Before the evaluation was even finished, the government moved ahead with a major overhaul last fall. My main concern is that the departments of ECE and HSS seem to have made changes to this program that have resulted in a loss of service to children and youth before anyone was ready to fill that gap. I am also concerned that the department seemed to have made changes based primarily on adult feedback before they got feedback from children and youth. And from reading the report, it appears that students and parents were almost unanimous in their praise of the CYC program and their counsellors. Mr. Speaker, I ask for unanimous consent to conclude my statement.

---Unanimous consent granted

Thank you, Mr. Speaker. So I understand that there were problems with vacancies and if counsellors rotating through small communities were not able to visit frequently enough, it would make sense to replace these with support people who can be hired locally and the evaluation does in fact provide recommendations on how that can be structured. My concern is that we let go of counsellors who were doing valuable work and instead started spending money on classroom tools, awareness materials, posters, or worse that funding is sitting idle because plans were not yet in place. Thank you, Mr. Speaker.

The Speaker

The Speaker Shane Thompson

Thank you, Member from Yellowknife North. Members' statements. Member from Yellowknife Centre.

Robert Hawkins

Robert Hawkins Yellowknife Centre

Thank you, Mr. Speaker. Mr. Speaker, the tabled report called GNWT Seniors Strategic Framework sets out a lot of information provided by the department and the government on how to help seniors age in place.

Mr. Speaker, seniors are very important to me, as they are to everyone on this side of the House. I can't speak to that side of the House because they deleted the role for a Minister responsible for seniors but hopefully one day they'll realize their mistake. And it's not too late to change it, Mr. Speaker.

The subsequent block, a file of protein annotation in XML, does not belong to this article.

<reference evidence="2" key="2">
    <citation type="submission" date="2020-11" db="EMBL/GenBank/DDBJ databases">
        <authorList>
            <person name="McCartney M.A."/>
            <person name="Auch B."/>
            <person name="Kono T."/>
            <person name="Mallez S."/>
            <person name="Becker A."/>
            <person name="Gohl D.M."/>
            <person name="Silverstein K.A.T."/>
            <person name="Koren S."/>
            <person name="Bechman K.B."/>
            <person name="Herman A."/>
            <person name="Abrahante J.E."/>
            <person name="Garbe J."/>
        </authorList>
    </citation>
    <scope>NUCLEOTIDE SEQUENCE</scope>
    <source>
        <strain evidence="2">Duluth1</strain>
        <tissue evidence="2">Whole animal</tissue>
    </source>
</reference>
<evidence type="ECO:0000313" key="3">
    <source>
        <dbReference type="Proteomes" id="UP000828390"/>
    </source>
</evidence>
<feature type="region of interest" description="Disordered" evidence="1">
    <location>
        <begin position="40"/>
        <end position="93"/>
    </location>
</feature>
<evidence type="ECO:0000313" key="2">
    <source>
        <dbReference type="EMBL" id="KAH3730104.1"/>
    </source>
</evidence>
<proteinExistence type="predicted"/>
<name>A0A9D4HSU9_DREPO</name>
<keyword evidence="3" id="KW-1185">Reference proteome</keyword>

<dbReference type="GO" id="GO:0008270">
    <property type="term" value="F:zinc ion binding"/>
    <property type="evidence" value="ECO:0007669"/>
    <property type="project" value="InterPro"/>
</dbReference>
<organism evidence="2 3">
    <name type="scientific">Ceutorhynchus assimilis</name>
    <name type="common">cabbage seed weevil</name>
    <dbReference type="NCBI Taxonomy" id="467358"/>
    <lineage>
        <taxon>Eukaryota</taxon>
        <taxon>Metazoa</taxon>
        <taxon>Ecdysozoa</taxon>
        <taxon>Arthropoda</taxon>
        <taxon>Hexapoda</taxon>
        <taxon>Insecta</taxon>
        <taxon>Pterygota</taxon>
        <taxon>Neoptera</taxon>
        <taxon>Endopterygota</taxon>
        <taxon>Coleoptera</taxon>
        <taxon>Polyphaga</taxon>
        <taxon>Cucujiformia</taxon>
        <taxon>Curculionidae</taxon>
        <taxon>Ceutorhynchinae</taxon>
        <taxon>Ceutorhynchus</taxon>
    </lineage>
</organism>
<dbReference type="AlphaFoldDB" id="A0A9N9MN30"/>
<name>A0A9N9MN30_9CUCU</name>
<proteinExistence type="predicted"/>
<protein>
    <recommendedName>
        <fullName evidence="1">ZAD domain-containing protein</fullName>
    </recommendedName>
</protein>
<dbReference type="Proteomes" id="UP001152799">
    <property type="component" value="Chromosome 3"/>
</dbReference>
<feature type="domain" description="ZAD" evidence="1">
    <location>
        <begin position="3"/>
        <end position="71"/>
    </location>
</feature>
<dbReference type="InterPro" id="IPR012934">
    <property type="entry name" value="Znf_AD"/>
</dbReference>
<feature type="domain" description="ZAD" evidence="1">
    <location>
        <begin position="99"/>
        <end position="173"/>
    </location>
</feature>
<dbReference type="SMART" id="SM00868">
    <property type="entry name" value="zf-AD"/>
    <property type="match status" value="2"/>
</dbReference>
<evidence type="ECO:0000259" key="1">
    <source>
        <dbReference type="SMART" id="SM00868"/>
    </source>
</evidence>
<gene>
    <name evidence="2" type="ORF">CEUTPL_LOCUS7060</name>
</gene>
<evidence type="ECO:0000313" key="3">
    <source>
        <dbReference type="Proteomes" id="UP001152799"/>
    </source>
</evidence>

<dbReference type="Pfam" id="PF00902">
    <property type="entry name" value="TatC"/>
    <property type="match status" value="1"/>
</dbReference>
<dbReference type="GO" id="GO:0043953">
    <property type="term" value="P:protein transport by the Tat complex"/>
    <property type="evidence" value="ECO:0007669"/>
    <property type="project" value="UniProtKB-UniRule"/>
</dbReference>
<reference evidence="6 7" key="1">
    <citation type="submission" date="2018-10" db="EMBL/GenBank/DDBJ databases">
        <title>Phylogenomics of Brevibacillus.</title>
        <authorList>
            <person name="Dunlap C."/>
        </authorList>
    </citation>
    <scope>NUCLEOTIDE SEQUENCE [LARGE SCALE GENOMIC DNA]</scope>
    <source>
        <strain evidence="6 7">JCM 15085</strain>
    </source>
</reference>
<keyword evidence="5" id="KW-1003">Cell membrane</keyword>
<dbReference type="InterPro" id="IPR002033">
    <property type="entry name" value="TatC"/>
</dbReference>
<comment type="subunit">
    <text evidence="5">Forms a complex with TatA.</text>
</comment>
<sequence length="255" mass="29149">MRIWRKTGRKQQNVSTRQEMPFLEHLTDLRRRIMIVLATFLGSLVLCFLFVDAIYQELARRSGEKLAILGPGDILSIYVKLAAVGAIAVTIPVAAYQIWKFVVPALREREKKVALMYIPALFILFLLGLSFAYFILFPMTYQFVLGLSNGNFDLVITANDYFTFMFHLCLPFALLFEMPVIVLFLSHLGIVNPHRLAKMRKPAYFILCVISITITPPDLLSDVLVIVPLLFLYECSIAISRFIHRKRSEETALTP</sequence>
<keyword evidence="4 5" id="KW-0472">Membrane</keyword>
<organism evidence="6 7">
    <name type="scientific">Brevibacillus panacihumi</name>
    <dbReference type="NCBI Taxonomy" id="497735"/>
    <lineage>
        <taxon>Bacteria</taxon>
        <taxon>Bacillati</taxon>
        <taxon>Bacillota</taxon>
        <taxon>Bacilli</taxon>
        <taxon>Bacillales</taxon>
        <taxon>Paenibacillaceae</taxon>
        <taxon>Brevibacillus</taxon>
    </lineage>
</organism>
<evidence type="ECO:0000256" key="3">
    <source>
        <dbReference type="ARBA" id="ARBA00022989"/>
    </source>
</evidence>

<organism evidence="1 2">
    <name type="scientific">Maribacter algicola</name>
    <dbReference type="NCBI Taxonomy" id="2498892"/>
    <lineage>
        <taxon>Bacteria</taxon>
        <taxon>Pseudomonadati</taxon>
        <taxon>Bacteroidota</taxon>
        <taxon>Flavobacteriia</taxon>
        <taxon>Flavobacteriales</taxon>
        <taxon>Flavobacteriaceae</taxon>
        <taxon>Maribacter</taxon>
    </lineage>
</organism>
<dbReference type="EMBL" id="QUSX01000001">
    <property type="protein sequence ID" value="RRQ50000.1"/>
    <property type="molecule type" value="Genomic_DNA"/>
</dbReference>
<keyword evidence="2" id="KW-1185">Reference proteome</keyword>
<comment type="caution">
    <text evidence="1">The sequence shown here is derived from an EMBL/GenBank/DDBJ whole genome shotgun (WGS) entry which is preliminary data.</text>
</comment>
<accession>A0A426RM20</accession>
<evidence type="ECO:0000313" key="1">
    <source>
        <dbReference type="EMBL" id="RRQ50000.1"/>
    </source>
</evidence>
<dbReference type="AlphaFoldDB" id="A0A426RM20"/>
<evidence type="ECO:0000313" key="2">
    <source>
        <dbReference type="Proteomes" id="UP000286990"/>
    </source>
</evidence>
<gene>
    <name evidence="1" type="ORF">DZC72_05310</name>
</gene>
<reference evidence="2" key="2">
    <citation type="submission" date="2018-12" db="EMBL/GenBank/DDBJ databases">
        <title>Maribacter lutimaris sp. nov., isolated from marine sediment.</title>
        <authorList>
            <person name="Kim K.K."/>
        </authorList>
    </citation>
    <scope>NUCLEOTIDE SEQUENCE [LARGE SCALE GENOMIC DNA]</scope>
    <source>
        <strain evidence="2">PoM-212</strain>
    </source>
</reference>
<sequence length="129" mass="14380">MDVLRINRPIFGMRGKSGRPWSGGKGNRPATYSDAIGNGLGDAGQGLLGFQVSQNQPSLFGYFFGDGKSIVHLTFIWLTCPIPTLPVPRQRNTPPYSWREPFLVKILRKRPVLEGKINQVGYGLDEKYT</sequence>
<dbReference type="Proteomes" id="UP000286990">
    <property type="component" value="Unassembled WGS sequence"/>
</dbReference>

Mr. Speaker, the seniors will tell me different things, and they certainly tell me the same things they tell my community colleagues. So whether you live in Gameti or Wekweeti, they'll tell you about their housing challenges and they'll talk about the lack of community supports to allow them to live there. This is a problem no different here in Yellowknife.

Mr. Speaker, if you were in Deline or Tulita, you have transportation problems as a senior and elder, and those things need to be faced. Mr. Speaker, whether you live in Aklavik, McFoo, or even Tsiigehtchic, you have cultural issues there where we need to keep our seniors alive and connected into our community, Mr. Speaker. Let alone health care and support services that we need to get, whether you live in Inuvik or any other place throughout our great territory, Mr. Speaker.

Mr. Speaker, knowing Wrigley very well as I do, and certainly as you do, I mean I can appreciate the fact that, you know, accessibility and communication and feeling part of the community is just as integral as anything else is good services. Mr. Speaker, the importance that I'm raising here is we cannot ignore the needs of our seniors in any way.

What's important about this report on one of the last statements on the last page, it points out that seniors need focused integrated. Interdepartmental intercoordination. They need a coordinator for their initiatives, Mr. Speaker. So, again, whether you live -- you live in Deline, you live in Dettah, you live in Inuvik, you live in Tsiigehtchic, we need a central point for people to work, Mr. Speaker, and if you certainly live in Yellowknife you demand and need these services.

Every one of us on this side of the House deserves the respect for our seniors and elders, and I hope the Premier's listening so he'll take back to his Cabinet colleagues the need and necessity and recognition of the problem of deleting the integral important piece of what it represents, a seniors' secretariat that is fully funded to support our seniors in need because we care about them deeply and sincerely, Mr. Speaker. Thank you, Mr. Speaker.

The Speaker

The Speaker Shane Thompson

Thank you, Member from Yellowknife Centre.

Before we go on to Members' statements, Members, I'd like to welcome the NWT Career Centre CDETNO represented by coordinator Andrea Fowler and participants at the youth employment and skills strategy program. This is a ninth group. Their goal is to assist youth to reach their potential and obtain the skills, tools, and resources to discover or continue along their career paths. So, please, welcome them here today. Thank you.

Members' statements. Member from Monfwi.

Jane Weyallon Armstrong

Jane Weyallon Armstrong Monfwi

Thank you, Mr. Speaker. Mr. Speaker, the community of Whati has been facing continuous power outages. The Northwest Territories Power Corporation acknowledges these outages and have listed Whati as a level 1 emergency. NTPC has acknowledged that outages is largely due to aging infrastructure. There is old equipment being used to generate power and to distribute power in the community.

Mr. Speaker, the road to Whati opened in 2021. The NICO Mine project is underway. Whati has beautiful tourism attractions and could be a community ripe for economic development. But in order to develop Whati, a stable consistent supply of power is needed.